Secretary Clinton And Mr. Trump: Meet The Inmates Facing Addiction In The Chesterfield County Jail

One of the final stops on my 2,500-mile trek to the Democratic National Convention was Chesterfield County, Virginia. Two weeks ago, before leaving my hometown, Los Angeles, I received a call from John Shinholser, founder of the McShin Foundation in Richmond, Virginia. He told me something very special is happening in Chesterfield. A Republican elected Sheriff is investing in recovery services for inmates through a new program that Shinholser and the Sheriff are leading, called the Heroin Addiction Recovery Program (aka HARP). And they are doing it without help from the local, state, or federal governments. In fact, the Sheriff is funding the entire program from his own budget because he came to the realization that the way our country has been doing business with respect to incarcerating those suffering from addiction was not working… and will never work. So John and the Sheriff created their own innovative approach. I was intrigued and had to see what is happening there with my own eyes.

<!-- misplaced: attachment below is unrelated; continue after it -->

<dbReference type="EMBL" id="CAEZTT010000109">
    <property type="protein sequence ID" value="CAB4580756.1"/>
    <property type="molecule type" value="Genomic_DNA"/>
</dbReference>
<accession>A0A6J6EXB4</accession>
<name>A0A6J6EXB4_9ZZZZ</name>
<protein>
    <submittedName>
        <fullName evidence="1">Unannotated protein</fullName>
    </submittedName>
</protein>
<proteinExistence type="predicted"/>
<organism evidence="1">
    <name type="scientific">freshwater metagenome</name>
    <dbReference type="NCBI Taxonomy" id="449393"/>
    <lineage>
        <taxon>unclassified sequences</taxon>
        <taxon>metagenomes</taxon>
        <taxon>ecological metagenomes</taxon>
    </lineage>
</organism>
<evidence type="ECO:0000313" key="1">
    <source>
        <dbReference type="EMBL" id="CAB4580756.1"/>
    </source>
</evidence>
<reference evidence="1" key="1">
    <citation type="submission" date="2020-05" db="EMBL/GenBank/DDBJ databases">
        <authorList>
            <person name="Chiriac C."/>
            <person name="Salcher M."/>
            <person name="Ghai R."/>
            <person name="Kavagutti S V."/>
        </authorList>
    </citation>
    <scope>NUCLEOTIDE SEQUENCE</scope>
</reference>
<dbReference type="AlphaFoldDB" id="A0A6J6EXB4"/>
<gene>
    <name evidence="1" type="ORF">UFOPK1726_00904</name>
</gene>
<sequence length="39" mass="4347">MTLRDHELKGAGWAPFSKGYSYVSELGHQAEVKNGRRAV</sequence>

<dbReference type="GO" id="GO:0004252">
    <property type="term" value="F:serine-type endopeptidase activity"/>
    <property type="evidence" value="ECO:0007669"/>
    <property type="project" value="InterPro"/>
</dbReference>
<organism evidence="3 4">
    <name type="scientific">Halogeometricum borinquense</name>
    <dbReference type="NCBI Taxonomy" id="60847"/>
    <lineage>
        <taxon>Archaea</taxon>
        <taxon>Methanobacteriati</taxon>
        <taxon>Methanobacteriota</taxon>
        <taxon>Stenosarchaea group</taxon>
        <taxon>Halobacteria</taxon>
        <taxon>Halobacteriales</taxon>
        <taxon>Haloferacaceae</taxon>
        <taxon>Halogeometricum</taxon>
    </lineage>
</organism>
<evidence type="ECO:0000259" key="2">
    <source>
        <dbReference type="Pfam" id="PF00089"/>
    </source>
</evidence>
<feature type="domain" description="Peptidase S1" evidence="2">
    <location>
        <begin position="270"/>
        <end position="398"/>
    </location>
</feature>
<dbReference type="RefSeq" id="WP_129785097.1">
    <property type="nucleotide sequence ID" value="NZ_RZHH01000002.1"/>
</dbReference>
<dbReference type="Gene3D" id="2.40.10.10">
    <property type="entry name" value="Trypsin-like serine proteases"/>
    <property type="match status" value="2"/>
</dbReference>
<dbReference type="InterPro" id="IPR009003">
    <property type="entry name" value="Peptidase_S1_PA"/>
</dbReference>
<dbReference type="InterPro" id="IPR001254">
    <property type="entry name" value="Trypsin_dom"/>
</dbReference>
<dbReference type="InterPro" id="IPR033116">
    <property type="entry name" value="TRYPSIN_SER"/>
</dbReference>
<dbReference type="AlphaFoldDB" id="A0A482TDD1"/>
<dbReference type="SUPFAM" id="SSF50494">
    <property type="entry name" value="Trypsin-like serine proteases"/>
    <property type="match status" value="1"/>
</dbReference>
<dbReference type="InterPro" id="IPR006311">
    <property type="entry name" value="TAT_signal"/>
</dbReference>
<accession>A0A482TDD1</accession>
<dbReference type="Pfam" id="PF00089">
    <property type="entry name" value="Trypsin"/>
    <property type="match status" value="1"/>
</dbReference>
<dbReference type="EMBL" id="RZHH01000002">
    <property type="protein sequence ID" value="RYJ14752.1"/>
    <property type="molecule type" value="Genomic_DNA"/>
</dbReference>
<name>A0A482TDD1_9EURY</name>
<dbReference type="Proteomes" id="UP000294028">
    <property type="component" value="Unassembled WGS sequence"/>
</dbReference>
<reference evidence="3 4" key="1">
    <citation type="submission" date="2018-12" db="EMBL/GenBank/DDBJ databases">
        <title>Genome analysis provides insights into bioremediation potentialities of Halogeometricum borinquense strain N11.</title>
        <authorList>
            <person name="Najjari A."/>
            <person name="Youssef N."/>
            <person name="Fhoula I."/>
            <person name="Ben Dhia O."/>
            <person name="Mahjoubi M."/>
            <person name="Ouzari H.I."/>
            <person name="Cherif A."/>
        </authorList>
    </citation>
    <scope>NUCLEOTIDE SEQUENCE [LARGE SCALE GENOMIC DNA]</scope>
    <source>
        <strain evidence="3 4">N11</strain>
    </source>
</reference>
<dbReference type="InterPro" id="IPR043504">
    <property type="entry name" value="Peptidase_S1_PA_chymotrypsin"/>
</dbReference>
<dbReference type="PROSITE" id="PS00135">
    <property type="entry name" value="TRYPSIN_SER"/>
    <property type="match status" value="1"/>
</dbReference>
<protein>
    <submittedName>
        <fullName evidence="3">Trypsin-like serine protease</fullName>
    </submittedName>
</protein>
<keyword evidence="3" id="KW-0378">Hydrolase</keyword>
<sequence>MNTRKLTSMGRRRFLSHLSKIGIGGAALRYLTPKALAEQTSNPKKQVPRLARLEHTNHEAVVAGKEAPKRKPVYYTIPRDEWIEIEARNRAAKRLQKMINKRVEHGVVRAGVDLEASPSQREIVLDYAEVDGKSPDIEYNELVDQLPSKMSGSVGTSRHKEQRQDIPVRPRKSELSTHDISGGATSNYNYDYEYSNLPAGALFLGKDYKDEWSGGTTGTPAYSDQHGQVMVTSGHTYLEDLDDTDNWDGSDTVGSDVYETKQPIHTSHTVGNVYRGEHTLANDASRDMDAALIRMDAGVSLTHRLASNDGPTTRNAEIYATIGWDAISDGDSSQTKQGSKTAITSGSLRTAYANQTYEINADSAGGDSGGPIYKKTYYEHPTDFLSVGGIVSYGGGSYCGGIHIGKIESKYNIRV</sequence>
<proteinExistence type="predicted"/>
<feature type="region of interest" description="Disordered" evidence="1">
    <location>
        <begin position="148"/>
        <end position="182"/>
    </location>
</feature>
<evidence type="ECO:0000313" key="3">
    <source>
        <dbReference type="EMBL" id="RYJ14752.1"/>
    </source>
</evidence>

I arrived in Chesterfield just as the RNC was presenting speaker after speaker talking about “making America safe.” I will never forget what I experienced in that rural Virginia county jail. Words simply can’t describe how transformative it was. I ask you not to take my word for it, but to experience it yourself through the nine-minute episode from our travelling web series. And then I hope you’ll share it and help me get this message to Hillary Clinton and Donald Trump: in order to make America truly safe we must prioritize real rehabilitation, using recovery-focused services instead of incarceration. Dear Hillary and Donald: I never stepped foot into a county jail before July 19, 2016. Let me tell you, I was terrified. I’ve heard about all the terrible things that happen there, and the things people did to deserve this type of punishment that was somehow intended to “rehabilitate” them. But what I came to realize after visiting the Chesterfield County Jail was that these are sick people, not bad people. Men who deserve a second chance. Men who suffer from a serious illness, just like I do. And men who, if given the chance and the right kinds of support, can become productive members of society. Come to think of it, it probably won’t be long before one of the guys I met will become a delegate to a future Republican or Democratic National Convention.